Home » Archive » Volume 7 (2016) » Issue No.1 » Beta-glucans: bread fortification for attenuated glycaemia

Beta-glucans: bread fortification for attenuated glycaemia

Nikoleta S. Stamataki1, Amalia E. Yanni1, Vaios T. Karathanos1

1. Laboratory of Chemistry-Biochemistry-Physical Chemistry of Foods, Department of Nutrition and Dietetics, Harokopio University, Kallithea, Greece

Pages: 18-25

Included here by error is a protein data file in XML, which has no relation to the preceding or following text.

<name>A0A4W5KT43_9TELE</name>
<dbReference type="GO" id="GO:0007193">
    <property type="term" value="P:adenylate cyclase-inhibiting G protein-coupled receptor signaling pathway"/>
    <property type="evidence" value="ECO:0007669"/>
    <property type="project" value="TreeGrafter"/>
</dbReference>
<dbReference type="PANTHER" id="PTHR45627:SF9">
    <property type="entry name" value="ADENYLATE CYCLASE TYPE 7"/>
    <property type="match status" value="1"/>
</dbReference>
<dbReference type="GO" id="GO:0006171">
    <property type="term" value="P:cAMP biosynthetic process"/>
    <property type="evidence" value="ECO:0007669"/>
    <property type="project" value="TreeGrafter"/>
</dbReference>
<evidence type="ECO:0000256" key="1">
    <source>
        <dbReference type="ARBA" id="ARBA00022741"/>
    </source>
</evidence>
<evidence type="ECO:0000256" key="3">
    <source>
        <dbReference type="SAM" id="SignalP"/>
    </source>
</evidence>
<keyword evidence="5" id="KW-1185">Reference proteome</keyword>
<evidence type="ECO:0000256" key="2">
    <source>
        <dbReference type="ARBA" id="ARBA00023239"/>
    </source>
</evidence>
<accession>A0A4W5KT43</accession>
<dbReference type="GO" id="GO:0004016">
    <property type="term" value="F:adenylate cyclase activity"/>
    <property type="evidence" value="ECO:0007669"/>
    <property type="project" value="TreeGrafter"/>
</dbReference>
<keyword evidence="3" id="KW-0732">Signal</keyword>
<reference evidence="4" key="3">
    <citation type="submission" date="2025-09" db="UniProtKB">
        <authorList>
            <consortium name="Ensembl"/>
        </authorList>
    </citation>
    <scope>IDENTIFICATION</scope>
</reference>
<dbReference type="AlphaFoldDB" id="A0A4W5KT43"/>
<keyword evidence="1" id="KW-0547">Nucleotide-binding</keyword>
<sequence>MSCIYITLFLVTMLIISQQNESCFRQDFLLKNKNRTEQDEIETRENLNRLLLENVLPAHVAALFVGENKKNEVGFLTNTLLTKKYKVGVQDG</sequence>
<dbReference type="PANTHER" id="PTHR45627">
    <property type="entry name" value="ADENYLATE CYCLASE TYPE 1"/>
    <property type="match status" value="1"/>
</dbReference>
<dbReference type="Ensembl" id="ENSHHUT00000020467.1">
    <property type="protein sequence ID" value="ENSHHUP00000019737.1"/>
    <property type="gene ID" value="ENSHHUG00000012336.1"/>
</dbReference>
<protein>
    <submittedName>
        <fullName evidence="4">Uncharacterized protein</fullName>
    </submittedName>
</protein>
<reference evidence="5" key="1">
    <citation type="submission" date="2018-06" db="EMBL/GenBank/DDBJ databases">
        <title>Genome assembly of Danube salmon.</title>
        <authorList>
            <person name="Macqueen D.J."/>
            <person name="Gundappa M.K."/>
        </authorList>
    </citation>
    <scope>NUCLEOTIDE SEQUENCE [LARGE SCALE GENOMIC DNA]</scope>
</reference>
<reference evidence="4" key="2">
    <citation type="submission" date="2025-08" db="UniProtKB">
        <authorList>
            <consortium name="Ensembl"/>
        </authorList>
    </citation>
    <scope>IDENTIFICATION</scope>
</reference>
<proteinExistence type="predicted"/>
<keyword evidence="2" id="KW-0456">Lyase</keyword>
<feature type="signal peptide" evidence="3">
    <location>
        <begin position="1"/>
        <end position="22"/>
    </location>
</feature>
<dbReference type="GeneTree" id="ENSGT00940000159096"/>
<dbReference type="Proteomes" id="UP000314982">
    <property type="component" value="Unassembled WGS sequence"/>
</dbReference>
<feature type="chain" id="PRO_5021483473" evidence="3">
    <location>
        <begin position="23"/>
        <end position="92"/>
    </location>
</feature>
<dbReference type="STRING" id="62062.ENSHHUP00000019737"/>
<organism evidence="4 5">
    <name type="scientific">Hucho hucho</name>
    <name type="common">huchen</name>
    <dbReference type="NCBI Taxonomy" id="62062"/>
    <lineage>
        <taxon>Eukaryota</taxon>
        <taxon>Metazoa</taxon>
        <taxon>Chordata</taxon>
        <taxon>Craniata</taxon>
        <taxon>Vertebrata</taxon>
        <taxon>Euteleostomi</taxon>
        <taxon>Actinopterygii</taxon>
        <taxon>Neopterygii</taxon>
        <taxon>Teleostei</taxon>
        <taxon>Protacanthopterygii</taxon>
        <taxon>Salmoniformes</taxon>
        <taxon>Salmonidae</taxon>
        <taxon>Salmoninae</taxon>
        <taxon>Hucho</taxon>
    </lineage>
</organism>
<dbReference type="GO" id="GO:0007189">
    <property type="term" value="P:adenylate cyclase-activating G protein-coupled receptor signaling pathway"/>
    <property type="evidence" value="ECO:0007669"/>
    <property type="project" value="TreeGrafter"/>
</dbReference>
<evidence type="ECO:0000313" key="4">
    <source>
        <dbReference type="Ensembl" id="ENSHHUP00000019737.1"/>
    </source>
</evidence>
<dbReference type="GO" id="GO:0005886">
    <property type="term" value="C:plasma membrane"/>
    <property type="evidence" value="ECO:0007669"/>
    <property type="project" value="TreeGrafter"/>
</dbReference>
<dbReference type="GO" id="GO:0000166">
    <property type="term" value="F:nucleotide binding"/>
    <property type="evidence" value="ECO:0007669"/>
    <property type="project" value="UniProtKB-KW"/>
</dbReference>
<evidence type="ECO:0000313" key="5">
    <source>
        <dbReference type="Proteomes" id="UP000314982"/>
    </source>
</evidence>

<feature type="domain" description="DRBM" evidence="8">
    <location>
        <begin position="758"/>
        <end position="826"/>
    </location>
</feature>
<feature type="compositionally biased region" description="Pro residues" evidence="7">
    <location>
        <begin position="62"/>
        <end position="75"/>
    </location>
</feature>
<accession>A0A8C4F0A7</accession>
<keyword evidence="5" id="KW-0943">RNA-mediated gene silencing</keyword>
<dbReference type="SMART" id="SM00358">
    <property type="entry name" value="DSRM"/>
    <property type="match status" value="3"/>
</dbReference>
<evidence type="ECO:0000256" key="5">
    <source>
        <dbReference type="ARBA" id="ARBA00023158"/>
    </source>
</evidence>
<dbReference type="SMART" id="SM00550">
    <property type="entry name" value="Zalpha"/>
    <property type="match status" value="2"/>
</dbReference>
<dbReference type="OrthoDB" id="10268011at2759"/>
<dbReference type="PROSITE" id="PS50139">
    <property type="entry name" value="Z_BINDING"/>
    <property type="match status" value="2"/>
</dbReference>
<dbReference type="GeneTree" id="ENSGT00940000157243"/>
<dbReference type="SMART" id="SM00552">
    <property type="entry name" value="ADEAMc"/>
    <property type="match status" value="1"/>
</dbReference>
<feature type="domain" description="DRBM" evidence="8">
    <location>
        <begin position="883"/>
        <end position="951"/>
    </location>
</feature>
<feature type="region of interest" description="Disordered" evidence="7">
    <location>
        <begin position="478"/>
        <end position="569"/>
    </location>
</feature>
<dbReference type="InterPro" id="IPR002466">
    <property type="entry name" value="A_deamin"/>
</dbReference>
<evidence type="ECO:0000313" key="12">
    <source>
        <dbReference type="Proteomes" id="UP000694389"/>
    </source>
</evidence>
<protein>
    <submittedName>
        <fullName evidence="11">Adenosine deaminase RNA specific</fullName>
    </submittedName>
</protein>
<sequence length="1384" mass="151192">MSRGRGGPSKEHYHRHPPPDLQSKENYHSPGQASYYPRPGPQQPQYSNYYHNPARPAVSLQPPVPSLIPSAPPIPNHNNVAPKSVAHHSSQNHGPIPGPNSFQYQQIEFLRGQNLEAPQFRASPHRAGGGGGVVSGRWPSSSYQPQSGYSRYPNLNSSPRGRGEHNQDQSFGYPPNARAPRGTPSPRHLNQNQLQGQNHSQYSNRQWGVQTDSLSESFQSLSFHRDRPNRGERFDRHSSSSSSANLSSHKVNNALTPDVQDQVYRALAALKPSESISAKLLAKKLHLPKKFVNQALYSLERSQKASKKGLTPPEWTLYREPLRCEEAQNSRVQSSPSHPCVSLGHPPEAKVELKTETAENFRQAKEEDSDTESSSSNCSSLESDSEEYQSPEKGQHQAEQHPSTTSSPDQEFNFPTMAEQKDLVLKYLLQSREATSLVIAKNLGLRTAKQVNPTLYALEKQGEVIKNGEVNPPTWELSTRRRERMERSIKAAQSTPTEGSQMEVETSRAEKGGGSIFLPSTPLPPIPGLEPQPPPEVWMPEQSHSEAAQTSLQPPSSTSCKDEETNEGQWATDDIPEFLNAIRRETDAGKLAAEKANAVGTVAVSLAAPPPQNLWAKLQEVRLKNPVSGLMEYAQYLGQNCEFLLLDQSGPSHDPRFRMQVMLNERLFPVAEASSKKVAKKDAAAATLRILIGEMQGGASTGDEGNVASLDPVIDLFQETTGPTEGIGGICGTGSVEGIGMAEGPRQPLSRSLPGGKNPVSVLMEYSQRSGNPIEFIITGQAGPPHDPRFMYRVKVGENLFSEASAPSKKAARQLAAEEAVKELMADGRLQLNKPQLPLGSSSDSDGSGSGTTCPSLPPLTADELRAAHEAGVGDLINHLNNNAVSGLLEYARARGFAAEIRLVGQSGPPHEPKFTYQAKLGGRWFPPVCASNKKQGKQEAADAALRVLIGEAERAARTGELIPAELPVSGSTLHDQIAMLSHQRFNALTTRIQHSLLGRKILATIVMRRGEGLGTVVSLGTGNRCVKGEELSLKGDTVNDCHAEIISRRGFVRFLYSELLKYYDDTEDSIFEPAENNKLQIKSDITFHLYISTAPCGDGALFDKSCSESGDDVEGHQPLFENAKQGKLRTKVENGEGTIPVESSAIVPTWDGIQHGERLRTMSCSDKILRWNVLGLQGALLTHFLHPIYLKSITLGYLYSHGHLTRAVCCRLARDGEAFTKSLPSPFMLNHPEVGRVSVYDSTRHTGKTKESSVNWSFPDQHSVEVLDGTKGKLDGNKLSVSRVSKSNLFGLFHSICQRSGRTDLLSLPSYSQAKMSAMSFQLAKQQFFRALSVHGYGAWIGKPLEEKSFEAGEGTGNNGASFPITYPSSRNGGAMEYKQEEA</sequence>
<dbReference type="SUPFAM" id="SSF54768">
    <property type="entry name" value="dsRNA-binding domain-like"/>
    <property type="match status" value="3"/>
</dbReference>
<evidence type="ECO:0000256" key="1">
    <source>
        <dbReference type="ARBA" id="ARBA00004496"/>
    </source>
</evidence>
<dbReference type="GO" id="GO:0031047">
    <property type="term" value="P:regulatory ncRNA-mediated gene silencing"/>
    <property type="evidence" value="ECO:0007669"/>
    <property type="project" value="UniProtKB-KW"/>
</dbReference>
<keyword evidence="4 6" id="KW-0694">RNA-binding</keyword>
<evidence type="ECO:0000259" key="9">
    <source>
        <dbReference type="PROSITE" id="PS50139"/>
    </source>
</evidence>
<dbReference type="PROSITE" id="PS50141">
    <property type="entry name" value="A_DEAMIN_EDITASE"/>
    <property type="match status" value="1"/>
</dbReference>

Bread, cereal products and starch-based foods are the main source of available carbohydrates in the human diet, contributing over 50% of the daily dietary energy intake. White bread causes rapid starch digestion and absorption in the small intestine, thus is considered as a high GI food. Given that bread is the main source of available carbohydrates and reducing the GI of the diet is considered beneficial to health, many studies have been conducted so far, aiming to produce low GI breads and bakery products. The strategies for reducing the GI of bread are mainly concentrated on the addition of fibre-rich flours or pure dietary fibre. Beta-glucans, soluble fibre from oats and barley are well known for their efficacy to ameliorate postprandial glucose response, and could be an excellent ingredient for lowering bread’s GI. The purpose of this review is to critically record the clinical studies investigating the efficacy of beta-glucan addition on the attenuation of postprandial glucose response. The review of the literature revealed that beta-glucans from oats and barley are valuable functional ingredients that can be successfully incorporated into bread in order to reduce the GI. The amount of soluble fibre naturally present in barley and oat flour, is not likely to cause significant reduction in postprandial glucose levels, however the use of specific cereal varieties with increased content of beta-glucans, or the addition of pure beta-glucans have been proven effective strategies.


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